It is not "Constantly" trying to update, and therefore it is not
constantly using your battery.
Autosync only transmits when the other side has something to send. It
doesn't constantly ask if there has been a change that needs to be
This is accomplished by opening a socket to the server, then putting
the radio to sleep. The socket stays open until server attempts to
send something, or the socket times out. TCP/IP sockets typically time
out anywhere from 12 to 18 minutes after they are opened.
Each time the radio listens for traffic (which in GSM land is every
120 milliseconds) it will see that traffic is waiting if EITHER the
socket timed out or the socket became readable (has data waiting). It
would then power up the radio enough to read the data, or reestablish
the timed out socket).
Your phone is doing that all the time, 24/7 365 whether you have
autosync on or not. That's how cell phones work. It takes virtually
So if you sync your Gmail, Contacts, Calendars, Picasa, Documents,
Books, Music, Reader, all of those things you sync with Google are
handled by ONE socket. That one socket gets set readable when there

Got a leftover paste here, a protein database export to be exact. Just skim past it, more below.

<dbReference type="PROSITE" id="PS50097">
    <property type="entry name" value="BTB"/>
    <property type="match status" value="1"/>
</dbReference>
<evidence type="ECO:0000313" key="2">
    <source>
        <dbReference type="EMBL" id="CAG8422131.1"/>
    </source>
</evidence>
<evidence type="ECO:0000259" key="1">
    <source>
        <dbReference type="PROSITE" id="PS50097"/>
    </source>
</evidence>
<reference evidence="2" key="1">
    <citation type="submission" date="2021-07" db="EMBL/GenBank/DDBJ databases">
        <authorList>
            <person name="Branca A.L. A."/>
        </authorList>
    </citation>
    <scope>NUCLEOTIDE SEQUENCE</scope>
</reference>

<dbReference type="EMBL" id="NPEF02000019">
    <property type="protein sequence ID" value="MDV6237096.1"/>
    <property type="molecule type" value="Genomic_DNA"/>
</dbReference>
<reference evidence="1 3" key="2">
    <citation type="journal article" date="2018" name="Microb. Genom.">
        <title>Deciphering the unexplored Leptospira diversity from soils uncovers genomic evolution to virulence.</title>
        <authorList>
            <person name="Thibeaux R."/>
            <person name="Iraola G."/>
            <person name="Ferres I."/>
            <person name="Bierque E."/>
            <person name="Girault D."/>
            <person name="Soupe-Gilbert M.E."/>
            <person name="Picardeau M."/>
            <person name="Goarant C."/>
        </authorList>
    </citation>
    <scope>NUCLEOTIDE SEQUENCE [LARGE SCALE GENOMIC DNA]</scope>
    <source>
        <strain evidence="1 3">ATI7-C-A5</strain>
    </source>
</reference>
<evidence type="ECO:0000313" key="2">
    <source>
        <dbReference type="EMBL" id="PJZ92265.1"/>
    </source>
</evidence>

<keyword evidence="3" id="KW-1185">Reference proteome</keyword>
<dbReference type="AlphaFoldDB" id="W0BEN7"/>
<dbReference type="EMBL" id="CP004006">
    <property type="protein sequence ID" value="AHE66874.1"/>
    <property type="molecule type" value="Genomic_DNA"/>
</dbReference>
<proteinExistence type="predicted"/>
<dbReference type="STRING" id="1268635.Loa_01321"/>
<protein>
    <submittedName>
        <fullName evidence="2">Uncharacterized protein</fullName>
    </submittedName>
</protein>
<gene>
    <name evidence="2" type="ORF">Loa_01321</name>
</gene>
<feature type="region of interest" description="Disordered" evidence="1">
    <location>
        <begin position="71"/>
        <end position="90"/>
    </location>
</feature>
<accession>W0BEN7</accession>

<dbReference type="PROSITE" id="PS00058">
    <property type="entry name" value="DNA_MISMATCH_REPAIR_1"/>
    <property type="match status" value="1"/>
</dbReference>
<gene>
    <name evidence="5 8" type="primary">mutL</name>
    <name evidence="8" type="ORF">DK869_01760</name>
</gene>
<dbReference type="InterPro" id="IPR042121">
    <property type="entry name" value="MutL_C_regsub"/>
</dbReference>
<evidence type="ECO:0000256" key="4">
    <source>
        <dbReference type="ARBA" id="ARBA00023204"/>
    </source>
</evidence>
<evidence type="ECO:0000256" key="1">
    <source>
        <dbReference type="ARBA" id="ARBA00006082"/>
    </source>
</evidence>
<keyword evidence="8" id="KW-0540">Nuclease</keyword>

has been any change in any of those services that needs syncing.
Add another socket for Dropbox, or skydrive, or any non-Google mail
(For non-google mail accounts ALWAYS choose IMAP accounts, never POP3.
Pop3 has to wake up and check mail. Have your gmail account pull mail
from pop3, and get that account off your phone. IMAP accounts use IMAP
IDLED, which works on the open socket method described above, as does
The vast majority of these services go hours if not days between any
changes, so there are very few times that data needs to actually be
synced. Most of the time its just a socket refresh. And all of these
tend to happen at one time, because Android tries to get them to all
drop at the same time by starting them at the same time when you
bounce from one tower to the next or switch from cellular to wifi.
But the key point to remember is that your phone is ALWAYS talking to
the towers anyway, every 120ms, so these socket refreshes take almost
zero extra power.